Middle East

Turkey cannot have both F-35 and Russia's S-400: Trump nominee

US leader’s pick for defence secretary calls S-400 acquisition by Ankara ‘disappointing’ as NATO allies’ row rumbles on.

    US President Donald Trump’s nominee to become the next secretary of defence has denounced Turkey’s decision to buy Russia’s S-400 missile defence system in remarks that break days of White House silence over the move.

    Appearing before the Senate Armed Services Committee on Tuesday, Army Secretary Mark Esper described the move by the United States’ NATO ally as “disappointing”.

    “They have been a long-standing and very capable NATO ally, but their decision on the S-400 is the wrong one,” Esper said.

    His comments came a day after Turkish President Recep Tayyip Erdogan confirmed that the first batch of equipment for the missile defence system was delivered from Russia in recent days, despite repeated US calls to cancel the deal or face punishment.

    “We have begun to receive our S-400s. Some said ‘they cannot buy them’ … God willing they will be installed at their sites by April 2020,” Erdogan told a crowd of thousands on Monday in Istanbul as Turkey marked the third anniversary of a bloody coup attempt.

    “The S-400s are the strongest defence system against those who want to attack our country. Now the aim is joint production with Russia. We will do that,” he added.

    ‘You cannot have both’

    Washington had tried for months to prevent Turkey’s acquisition of S-400s – which can hit targets as far as 400km away – arguing they are incompatible with NATO systems.

    It also said that if the S-400s were deployed near US-made F-35 jets, which Turkey is buying and helping to produce, they would undermine the stealth fighter jets’ defences.

    On Tuesday, Esper said he had reiterated Washington’s stance to Ankara that Turkey cannot have both the F-35 advanced stealth fighter jet and the S-400 air defence system.

    The policy that I have communicated to my counterpart, if confirmed … is that you can either have the S-400 or you can have the F-35. You cannot have both,” Esper, who stepped down as acting defence secretary while the Senate weighs his nomination, told the Armed Services Committee.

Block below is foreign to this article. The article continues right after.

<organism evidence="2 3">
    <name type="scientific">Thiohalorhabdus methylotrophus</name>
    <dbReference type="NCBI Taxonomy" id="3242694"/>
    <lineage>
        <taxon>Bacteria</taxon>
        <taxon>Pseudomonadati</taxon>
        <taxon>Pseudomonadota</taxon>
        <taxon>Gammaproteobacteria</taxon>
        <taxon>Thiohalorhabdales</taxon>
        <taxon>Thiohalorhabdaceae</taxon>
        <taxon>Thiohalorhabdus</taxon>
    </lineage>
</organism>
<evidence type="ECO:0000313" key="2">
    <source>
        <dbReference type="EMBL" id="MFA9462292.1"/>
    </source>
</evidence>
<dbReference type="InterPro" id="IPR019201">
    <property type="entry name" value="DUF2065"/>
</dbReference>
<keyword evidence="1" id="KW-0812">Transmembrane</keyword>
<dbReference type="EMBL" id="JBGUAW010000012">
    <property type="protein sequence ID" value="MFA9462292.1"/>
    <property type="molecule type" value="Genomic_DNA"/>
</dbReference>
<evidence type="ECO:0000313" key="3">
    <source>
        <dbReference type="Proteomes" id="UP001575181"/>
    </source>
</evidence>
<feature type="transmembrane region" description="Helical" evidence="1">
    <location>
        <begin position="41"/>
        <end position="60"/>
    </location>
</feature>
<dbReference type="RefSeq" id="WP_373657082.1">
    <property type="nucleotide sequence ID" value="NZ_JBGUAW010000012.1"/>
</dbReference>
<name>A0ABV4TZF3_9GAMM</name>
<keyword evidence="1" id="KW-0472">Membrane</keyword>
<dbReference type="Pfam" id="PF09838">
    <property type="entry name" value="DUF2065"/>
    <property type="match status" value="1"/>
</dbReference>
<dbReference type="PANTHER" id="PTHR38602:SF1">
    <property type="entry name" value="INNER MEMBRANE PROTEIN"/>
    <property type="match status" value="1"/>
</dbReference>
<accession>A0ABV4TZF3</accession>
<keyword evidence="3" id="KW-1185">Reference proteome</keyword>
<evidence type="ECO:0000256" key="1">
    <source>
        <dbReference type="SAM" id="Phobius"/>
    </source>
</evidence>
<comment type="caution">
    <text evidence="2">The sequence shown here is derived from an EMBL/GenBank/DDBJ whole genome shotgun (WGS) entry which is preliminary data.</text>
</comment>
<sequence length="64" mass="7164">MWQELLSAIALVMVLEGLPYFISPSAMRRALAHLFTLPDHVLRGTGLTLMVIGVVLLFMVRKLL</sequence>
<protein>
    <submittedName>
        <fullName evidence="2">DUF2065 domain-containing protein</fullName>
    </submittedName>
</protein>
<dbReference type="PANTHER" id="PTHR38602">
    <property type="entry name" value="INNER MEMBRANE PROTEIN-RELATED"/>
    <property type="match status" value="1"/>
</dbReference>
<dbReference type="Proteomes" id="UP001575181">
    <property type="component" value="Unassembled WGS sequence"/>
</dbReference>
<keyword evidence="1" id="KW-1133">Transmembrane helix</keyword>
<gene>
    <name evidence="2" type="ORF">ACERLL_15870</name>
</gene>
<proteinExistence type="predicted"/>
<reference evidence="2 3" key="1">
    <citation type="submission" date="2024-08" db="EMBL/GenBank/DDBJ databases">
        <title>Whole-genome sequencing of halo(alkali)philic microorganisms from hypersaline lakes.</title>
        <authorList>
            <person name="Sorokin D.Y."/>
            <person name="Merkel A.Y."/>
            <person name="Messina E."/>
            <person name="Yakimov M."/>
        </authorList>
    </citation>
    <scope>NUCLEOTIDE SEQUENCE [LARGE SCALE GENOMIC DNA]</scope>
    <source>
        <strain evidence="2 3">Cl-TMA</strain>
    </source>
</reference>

“Acquisition of the S-400 fundamentally undermines the capabilities of the F-35 and our ability to retain that over-match in the skies going forward,” he added.

    Turkey has repeatedly said the S-400 is a strategic defence requirement, acquired mainly to secure its southern borders with Syria and Iraq, and that when it made the deal with Moscow for the equipment, the US and Europe had not presented a viable alternative.

    Erdogan has previously said he did not believe Washington would impose sanctions over the issue since the two countries are “strategic allies”.

    US readies sanctions 

    Trump expressed sympathy for Turkey’s position when he met Erdogan at a G20 summit in Japan last month, saying Ankara bought the S-400s from Moscow because the previous US administration would not sell it Patriot missiles.

    But despite Trump’s warm words, US officials last week said the administration still plans to act over Turkey’s move.

    In addition to threatened sanctions, they said Turkey could be thrown off the F-35 stealth fighter jet programme, meaning it would no longer be part of the production process or be able to buy the jets it has ordered.

    The ongoing dispute between the countries with the two largest armies in NATO marks a deep division in the Western military alliance, which was forged after World War II to counter Moscow’s military power.

    Investors in Turkey have been unsettled by the deal and the prospect of sanctions, a year after a dispute with Washington over the trial of a US pastor in Turkey contributed to a financial crisis which drove Turkey’s economy into recession.

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